Wingspan about 7 mm. A tiny nondescript, grey-brown species not often seen as an adult. Usually recorded from the whitish ribbed pupal cocoon on Yarrow leaves.
Adult: Unless identified by a recognised expert, a photo is required and the specimen should be examined with a microscope. In the comments box, state the key or ID method used and describe the size and identifying characters.
Cocoon on Yarrow: Unless identified by a recognised expert, a photo is required. If the photo doesn't show the key ID features then in the comments box describe the size and identifying characters you have observed.
Where Yarrow is present.
The adults fly in two generations; May and June, then July to August. The larva can be found in April and May and again in July.
The larva feeds on Yarrow in a leaf mine to begin with, then later feeding externally on the leaves, shrivelling and blanching or browning them. Twice during its growth, it spins a white cocoonet in which it moults its skin. The cocoonet is constructed on the upper surface of a leaf, where it is easily detected. If held up to the light, the larva, or its cast skin retaining the larval shape, can be seen. Like other Bucculatriginae, the pupa, on the foodplant or adjacent plants, is in a distinctive whitish ribbed cocoon.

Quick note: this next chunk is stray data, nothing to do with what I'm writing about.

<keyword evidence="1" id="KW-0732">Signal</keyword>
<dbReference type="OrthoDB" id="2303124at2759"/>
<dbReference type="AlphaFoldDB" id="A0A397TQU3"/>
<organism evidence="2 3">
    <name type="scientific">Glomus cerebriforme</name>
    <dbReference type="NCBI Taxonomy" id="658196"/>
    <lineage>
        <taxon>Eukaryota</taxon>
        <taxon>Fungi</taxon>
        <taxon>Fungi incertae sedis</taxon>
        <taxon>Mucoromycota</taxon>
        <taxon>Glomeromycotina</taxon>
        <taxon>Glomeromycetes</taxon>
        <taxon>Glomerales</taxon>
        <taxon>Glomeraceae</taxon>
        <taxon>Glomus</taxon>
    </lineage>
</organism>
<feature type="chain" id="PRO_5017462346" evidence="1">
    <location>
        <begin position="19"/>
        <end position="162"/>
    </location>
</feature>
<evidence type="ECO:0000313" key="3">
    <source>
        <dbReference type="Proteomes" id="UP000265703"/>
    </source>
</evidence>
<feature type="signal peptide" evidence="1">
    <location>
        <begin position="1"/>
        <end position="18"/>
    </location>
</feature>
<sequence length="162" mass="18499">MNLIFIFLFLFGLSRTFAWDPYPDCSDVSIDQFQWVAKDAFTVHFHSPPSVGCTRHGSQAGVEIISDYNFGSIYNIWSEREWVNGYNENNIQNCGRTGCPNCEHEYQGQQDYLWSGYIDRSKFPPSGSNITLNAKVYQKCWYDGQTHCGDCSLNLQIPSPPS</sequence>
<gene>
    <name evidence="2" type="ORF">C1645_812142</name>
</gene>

In the Microlepidoptera Report 2011 it was classed as Nationally Scarce B and whilst it seems to be fairly widespread in England it is poorly recorded and is less common elsewhere in Britain.
Rare, or rarely recorded in Leicestershire and Rutland.
Leicestershire & Rutland Map
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Yellow squares = NBN records (all known data)
Coloured circles = NatureSpot records: 2020+ | 2015-2019 | pre-2015